January 17th 2016
Based on John 2:1-11
If you are doing a Christian wedding in Palestine to this day, you MUST read this scripture about the wedding feast at Cana; it isn’t considered a proper wedding unless you do! On my pilgrimage in Nov. 2013 we did drive through Cana on our way to Jericho but alas, didn’t have time to stop and buy some Cana wine.
This story is placed at the beginning of Jesus’ ministry in the gospel of John. John’s account is the most symbolic of the four gospels. This is the gospel from whence we get the phrase in our Creed, `…Jesus, the Word made flesh.’ From this source we hear such pronouncements as: Jesus is the bread of life, Jesus is the true vine, the living water, and today – we may see him as the wine of abundance. If we look a little deeper, and a little further, we also find Jesus is the bridegroom. “What?” you may say. Where’s that in the story? Ah, just you wait.
There are all sorts of details in the story which I’m not going to deal with today – details such as the amazing amount of wine, the water jars for purification, and the cryptic conversation between Jesus and his mom – that’s for another day. Today I want to talk about the promise of abundance, as symbolized in wine and weddings.
Wine, may seem a little more obvious, after all Jesus apparently made about 150 gallons of it in one fell swoop; enough for the whole village of Cana and all their friends. Water into wine at Cana as a metaphor for abundance- the outpouring of God’s great love.
Then there is the abundance theme on weddings. That may not be so apparent at first glance, even though a wedding is the setting for this story in John’s gospel. But what is the picture of a wedding you get in the year 2016? In the church at least, the number of wedding I am asked to preside at has diminished steadily in the past nearly thirty years.
The vast majority of weddings, if they happen at all, are presided over by a government marriage commissioner, keeping God entirely out of the equation. And I don’t think I know anyone these days who hasn’t been married several times, if at all, or if they are contentedly married, don’t have some extended family member that has gone through a marriage break-up.
Is a wedding still something we can celebrate? Weddings in the Jewish tradition (and Christian) involve God as a partner in the wedding. This is so clearly the intended reality, that the highest joy, the best news, that the prophet Isaiah can come up with to show that the exiles returning from Babylon will flourish, is to pronounce them, `Married.’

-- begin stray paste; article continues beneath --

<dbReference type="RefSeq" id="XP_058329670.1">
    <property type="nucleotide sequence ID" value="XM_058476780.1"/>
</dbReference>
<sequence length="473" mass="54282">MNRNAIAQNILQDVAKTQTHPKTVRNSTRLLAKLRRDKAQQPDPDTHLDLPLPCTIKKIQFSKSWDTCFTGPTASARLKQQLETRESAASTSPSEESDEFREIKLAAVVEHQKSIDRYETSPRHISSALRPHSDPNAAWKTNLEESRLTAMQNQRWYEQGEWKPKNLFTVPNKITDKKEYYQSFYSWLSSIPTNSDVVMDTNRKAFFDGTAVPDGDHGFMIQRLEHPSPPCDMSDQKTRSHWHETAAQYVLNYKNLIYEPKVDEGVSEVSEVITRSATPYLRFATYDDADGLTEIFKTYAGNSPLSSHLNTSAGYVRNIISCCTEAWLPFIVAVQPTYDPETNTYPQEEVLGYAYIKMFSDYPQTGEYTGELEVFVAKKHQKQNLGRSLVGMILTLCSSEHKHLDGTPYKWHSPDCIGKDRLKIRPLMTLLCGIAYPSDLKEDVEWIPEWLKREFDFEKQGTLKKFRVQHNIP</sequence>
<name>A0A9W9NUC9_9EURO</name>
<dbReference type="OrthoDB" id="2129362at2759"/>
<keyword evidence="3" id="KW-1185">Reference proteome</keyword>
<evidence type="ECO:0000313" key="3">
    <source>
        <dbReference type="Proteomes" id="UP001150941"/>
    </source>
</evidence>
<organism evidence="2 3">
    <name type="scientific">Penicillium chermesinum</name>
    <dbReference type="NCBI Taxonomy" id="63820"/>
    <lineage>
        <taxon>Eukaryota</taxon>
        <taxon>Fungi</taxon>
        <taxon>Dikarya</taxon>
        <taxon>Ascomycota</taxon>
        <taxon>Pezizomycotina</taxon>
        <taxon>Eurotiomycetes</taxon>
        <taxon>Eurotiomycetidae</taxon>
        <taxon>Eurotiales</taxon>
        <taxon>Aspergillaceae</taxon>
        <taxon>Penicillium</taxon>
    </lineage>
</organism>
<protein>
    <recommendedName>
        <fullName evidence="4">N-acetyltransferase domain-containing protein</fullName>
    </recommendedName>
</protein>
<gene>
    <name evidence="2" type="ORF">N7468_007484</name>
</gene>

I mentioned that another metaphor for Jesus was the bridegroom. And no, it’s not contained in the little story of the wedding at Cana, but it is just over the page in chapter three. Often when we read scripture we just read little bits, and miss other parts out, not seeing the amazing connections that hold the larger story together. So let’s see what it says, in John, chapter 3 beyond the well-known verses about God loving the world so much that he sent this only begotten son.
In John chapter 3, starting at the 22nd verse we hear that Jesus is baptizing down at the Jordan River. It’s not a misprint – we usually think of John the Baptist, but here is says Jesus was baptizing and John’s disciples go to their leader and complain that Jesus is competing with them.
John tells his disciples that this is perfectly fine, in verse 28 he says Jesus is the bride groom. In the translation `The Message’ John says “… The one who gets the bride is, by definition, the bridegroom. And the bridegrooms friend, his `best man’ – that’s me – in place at his side where he can hear every word, is genuinely happy. How could he be jealous when he knows that the wedding is finished and the marriage is off to a good start?
So if Jesus is the groom, is humanity the bride? It would seem that that is John’s intent, in using this imagery.
I share with you this wee story. My parents do not have a perfect marriage. There were times when it was pretty rocky, and I remember at one point when I was about ten years old, asking mom that scary question. “Are you and dad going to get a divorce?” I’ll never forget her reassuring words:
“Hell no” she said, “We can’t agree on anything else, we’d sure never agree to a divorce!” They will be celebrating their 60th wedding anniversary this coming April 3rd, and I’m delgithed to say, they are still going strong.
In 1999, Mom and I took a trip across Canada. Every night Mom would call Dad back in Ft. Nelson and tell him about the day and tell him that she loved him. Isn’t that kind of like the relationship we long for with the Divine? That deep heart connection. Saying, “Here’s my day,” pouring it out, and then resting in that love.
The beautiful theologian Marcus Borg, who passed away last January, wrote that faith is the “way of the heart,” the act of “beloving” God, of giving one’s whole self to God. The age of Enlightenment and scientific revolution whittled away the sense of the `holy’ in western society. Diana Butler Bass in reflecting on Borg says, “Beloving God devolved into believing things about God. Is it possible (she asks) to reenchant the universe? Can we move back to a holistic way of apprehending God? Can we heal what has been torn? Can we `belove’ God?” p179 Christianity for the Rest of Us
In wedding imagery at its finest, the love (will) of God is wedded to human activity in the world. With the strength of God’s abundant love we can create communities of abundance for all, justice and care for those most vulnerable, and celebrate with Psalm 85:10 “Steadfast love and faithfulness with meet; righteousness and peace will kiss each other.”
In 1987, Gordon Light wrote a lovely song based on the story of the wedding feast at Cana. I invite you to listen to the verses, join in on the chorus, and let it fill your soul.
Song: Cana Wine (by Gordon Light)